Harmonised WHS legislation also utilises the term of Persons Conducting a Business or Undertaking (‘PCBU’).[4] Whereas the Victorian OHS legislation refers to these persons as employers.[5]

Duties

There are some differences in the duties between Victorian OHS legislation and harmonised WHS legislation.

PCBU and Employer

Harmonised WHS legislation specifically imposes a duty for PCBUs to ensure accommodation that is necessary for the worker’s engagement and under their control is without risks to health.[6] This specific duty is not provided by the Victorian OHS legislation but would likely be covered under the scope of the employer’s main duties to employees.[7]

Workers and Employees

Victorian OHS legislation imposes a duty on employees to not to intentionally or recklessly interfere with, or misuse anything provided at the workplace in the interests of health and safety.[8] This duty does not exist under harmonised WHS legislation.[9]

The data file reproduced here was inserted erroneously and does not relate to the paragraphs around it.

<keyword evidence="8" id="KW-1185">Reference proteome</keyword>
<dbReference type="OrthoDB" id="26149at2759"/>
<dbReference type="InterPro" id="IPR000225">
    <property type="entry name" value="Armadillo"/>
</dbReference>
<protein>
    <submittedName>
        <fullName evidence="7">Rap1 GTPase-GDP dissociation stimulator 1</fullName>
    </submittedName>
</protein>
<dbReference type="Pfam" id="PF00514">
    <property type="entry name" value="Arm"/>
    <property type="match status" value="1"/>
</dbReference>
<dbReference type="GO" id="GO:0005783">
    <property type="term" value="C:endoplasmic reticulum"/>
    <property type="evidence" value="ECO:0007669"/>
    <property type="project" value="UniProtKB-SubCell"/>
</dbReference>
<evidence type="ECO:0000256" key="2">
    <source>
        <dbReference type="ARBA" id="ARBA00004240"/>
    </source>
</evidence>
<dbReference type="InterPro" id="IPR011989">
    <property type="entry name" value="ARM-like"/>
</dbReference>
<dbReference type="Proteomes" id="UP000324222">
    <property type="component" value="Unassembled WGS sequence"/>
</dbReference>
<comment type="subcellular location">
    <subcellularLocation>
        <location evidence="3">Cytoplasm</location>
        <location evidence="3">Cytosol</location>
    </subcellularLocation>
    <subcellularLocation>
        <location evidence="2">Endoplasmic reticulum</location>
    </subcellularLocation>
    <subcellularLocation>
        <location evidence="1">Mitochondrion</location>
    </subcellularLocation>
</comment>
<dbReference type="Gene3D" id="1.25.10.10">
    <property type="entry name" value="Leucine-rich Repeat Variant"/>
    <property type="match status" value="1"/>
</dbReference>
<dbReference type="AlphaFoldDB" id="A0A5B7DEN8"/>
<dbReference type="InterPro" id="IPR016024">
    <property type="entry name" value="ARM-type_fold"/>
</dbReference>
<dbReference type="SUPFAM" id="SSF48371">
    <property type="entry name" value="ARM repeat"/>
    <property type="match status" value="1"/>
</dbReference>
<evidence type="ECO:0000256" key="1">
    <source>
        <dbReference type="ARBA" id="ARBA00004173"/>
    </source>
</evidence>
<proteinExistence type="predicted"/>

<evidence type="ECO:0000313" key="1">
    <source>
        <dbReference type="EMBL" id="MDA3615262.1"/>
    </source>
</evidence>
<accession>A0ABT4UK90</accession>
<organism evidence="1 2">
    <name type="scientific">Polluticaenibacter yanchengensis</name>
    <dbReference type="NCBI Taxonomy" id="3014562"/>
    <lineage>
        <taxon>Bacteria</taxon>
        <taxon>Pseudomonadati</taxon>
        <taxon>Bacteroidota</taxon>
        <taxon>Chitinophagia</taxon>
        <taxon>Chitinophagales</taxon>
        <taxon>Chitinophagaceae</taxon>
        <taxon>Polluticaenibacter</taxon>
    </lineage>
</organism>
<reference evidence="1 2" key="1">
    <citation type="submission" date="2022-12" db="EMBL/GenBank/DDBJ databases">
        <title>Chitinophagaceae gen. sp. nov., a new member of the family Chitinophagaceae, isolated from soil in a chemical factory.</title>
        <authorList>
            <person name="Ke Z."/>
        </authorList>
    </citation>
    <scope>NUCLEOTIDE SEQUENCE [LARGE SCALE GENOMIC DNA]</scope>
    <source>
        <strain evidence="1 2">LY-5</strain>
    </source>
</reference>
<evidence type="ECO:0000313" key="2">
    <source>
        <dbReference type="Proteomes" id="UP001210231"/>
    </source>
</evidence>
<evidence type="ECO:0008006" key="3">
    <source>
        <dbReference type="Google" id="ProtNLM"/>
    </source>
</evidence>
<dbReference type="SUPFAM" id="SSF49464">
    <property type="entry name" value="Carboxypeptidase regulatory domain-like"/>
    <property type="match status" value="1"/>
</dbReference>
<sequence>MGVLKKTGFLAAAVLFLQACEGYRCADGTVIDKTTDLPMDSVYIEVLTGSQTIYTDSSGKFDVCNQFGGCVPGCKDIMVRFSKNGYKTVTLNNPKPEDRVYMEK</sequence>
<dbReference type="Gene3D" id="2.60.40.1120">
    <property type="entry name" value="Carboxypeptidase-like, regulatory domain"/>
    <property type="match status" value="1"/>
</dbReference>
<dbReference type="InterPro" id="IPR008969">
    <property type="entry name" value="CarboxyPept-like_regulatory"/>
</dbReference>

Harmonised WHS legislation requires workers to comply with any reasonable instruction by the PCBU.[10] This duty does not exist under Victorian OHS legislation.[11]

Other Persons

Harmonised WHS legislation imposes specific duties on other persons at the workplace. These duties are similar to the duties of workers and would apply to persons such as visitors to the workplace.[12] Victorian OHS legislation does not impose specific duties for other persons.

Persons with control of fixtures, fittings, plant

Harmonised WHS legislation imposes a duty on persons conducting a business or undertaking involving management or control of fixtures, fittings, or plant at workplaces.[13] Under Victorian OHS legislation, this duty does not expressly exist.